The boss of Manchester Airports Group today condemned industrial action in France which cost £500,000 in delays last month.
Charlie Cornish, chief executive of MAG, revealed that two strikes by French air traffic control workers in May resulted in the cancellation of 26 flights, and increased delays totalling some 6,500 minutes across the group’s four airports.
He spoke out as MAG airports reported passenger numbers up by 5.6% over May 2015. Its two biggest airports, Manchester and Stansted, grew by 7.2% and 4.6% respectively year-on-year.
“Industrial action in France is having has an unacceptable impact on travellers using our airports,” Cornish said.
“Just the additional delays in May cost airlines and passengers at MAG airports about £500,000.
“But this was the 50th such event over the last seven years, so across UK airports as a whole this adds up to considerable hassle and extra cost for airlines, airports and passengers.
“European airports operate in a complex network which means this avoidable disruption in France has significant knock-on effects to operations everywhere else.
“Ahead of what is set to be the busiest summer on record for UK airports, it is vital that European and national agencies work together to find ways to reduce the impact of strike on passengers and airlines.”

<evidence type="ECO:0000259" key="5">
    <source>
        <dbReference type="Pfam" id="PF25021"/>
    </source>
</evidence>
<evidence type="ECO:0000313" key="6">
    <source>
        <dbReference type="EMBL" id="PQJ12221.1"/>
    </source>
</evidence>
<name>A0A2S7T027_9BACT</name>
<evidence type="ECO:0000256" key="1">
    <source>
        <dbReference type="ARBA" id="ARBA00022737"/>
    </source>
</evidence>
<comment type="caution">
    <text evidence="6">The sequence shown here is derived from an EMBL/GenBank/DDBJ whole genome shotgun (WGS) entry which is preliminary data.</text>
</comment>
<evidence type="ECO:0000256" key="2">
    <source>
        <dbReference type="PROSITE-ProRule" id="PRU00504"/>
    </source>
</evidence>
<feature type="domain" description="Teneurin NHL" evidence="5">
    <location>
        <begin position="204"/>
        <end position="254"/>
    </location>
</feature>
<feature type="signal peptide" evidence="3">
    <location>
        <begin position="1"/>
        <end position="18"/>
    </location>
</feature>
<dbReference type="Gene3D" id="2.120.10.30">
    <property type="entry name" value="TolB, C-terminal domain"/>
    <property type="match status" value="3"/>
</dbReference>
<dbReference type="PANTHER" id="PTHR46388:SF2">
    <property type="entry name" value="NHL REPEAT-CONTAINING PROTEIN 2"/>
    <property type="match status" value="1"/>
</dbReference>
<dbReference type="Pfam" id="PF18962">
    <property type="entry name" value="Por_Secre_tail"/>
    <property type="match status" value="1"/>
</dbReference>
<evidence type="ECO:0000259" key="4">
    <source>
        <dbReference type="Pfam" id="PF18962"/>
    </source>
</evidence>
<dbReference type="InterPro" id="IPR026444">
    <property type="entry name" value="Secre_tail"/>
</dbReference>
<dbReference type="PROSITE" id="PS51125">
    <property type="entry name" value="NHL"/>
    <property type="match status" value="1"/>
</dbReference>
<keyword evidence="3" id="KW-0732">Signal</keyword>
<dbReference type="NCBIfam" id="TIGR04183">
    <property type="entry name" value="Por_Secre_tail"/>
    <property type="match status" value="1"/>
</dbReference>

Manchester airport was helped as alternative destinations to Egypt, Turkey and North Africa grew passenger numbers dramatically, with particular growth recorded to Madeira, Cape Verde, Malta, France, Bulgaria, Canary Islands, mainland Spain, Dominican Republic, Croatia and mainland Portgual.
Bournemouth airport saw a small drop in passenger figures, but the core sun destinations of Spain, Portugal, Canary Islands and Cyprus all saw passenger number rise.
Stansted saw its 26th consecutive month of year-on-year passenger growth,
East Midlands airport, posted a 4.5% increase in passengers driven by “healthy” numbers travelling to Spain (4%) and the Canary Islands (11.4%).
All post are the individual views of the respective commenter and are not the expressed views of Travel Weekly.
By posting your comments you agree to accept our Terms & Conditions.